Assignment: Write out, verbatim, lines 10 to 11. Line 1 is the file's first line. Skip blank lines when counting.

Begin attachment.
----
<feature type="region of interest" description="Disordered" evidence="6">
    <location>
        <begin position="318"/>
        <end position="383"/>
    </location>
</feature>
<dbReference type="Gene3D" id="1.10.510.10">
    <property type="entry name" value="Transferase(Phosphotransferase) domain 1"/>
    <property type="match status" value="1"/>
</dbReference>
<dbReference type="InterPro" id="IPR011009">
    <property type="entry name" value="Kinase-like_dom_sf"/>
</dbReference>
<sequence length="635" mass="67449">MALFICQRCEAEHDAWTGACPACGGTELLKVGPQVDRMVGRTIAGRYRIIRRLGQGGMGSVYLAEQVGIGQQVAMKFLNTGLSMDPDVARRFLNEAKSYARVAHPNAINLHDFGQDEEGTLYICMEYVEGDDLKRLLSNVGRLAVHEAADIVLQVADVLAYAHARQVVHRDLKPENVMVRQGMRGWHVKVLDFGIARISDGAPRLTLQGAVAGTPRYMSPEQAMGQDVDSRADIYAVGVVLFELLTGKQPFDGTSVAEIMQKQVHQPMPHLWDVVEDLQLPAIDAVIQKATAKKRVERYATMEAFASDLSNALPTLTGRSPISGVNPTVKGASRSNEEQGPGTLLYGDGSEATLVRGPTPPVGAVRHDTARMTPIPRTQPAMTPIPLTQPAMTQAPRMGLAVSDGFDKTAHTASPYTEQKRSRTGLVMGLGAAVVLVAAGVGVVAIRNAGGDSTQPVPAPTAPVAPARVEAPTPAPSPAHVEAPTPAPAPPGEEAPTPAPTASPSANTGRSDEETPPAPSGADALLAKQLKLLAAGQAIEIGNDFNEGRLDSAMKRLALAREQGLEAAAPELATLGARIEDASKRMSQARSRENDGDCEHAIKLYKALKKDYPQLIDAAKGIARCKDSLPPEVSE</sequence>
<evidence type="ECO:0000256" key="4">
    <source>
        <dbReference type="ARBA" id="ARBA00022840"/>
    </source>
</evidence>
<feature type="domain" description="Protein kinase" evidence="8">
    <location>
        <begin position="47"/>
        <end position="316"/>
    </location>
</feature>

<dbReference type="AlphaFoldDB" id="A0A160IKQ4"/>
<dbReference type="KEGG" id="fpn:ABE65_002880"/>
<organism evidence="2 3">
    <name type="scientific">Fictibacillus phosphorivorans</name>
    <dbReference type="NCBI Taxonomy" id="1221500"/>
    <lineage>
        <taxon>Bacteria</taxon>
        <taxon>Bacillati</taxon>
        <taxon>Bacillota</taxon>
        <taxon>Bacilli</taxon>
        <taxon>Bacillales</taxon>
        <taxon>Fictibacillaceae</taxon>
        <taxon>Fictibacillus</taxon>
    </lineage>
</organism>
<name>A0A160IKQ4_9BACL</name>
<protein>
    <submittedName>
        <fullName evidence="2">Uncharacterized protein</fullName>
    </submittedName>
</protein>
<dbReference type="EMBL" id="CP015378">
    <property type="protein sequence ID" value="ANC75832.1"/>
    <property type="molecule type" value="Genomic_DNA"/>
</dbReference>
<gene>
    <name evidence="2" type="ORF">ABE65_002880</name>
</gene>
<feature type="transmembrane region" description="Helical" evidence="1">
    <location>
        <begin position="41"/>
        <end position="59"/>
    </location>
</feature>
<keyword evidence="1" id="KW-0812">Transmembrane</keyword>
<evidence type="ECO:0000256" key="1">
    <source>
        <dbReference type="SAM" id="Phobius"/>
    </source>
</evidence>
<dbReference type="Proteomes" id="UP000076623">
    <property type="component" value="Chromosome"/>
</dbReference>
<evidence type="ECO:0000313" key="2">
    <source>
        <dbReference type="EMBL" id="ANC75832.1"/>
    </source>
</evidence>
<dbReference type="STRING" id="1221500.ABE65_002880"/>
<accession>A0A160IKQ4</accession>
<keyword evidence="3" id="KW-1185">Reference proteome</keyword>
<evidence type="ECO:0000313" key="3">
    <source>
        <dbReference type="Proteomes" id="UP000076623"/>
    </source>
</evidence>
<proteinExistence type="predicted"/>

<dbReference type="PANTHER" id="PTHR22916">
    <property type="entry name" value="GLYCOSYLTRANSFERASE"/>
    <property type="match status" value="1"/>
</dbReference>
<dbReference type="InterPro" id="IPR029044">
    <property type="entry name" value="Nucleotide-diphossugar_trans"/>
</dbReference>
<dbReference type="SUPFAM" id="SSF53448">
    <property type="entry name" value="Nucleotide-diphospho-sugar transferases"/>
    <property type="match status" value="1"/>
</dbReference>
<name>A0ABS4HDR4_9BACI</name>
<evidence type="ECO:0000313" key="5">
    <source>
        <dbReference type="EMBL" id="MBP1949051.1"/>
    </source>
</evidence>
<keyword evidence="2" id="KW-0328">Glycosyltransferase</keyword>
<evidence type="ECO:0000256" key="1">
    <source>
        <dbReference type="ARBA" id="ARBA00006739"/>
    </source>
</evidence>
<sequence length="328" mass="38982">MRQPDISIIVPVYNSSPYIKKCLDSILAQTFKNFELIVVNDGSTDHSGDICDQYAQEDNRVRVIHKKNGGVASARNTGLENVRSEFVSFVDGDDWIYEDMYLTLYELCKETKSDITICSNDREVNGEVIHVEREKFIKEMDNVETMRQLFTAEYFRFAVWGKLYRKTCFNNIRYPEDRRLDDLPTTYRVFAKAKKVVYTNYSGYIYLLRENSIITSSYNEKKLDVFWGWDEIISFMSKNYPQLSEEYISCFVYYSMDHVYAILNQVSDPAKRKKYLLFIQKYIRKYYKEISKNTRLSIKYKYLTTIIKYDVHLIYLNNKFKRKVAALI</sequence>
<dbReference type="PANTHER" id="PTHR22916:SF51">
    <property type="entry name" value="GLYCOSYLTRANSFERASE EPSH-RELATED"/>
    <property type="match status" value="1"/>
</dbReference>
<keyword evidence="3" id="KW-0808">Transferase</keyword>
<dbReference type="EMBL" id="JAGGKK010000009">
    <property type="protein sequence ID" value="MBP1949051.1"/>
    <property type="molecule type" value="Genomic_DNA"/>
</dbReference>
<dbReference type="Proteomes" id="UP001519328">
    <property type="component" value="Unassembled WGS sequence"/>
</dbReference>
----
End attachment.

</dbReference>
<dbReference type="InterPro" id="IPR011009">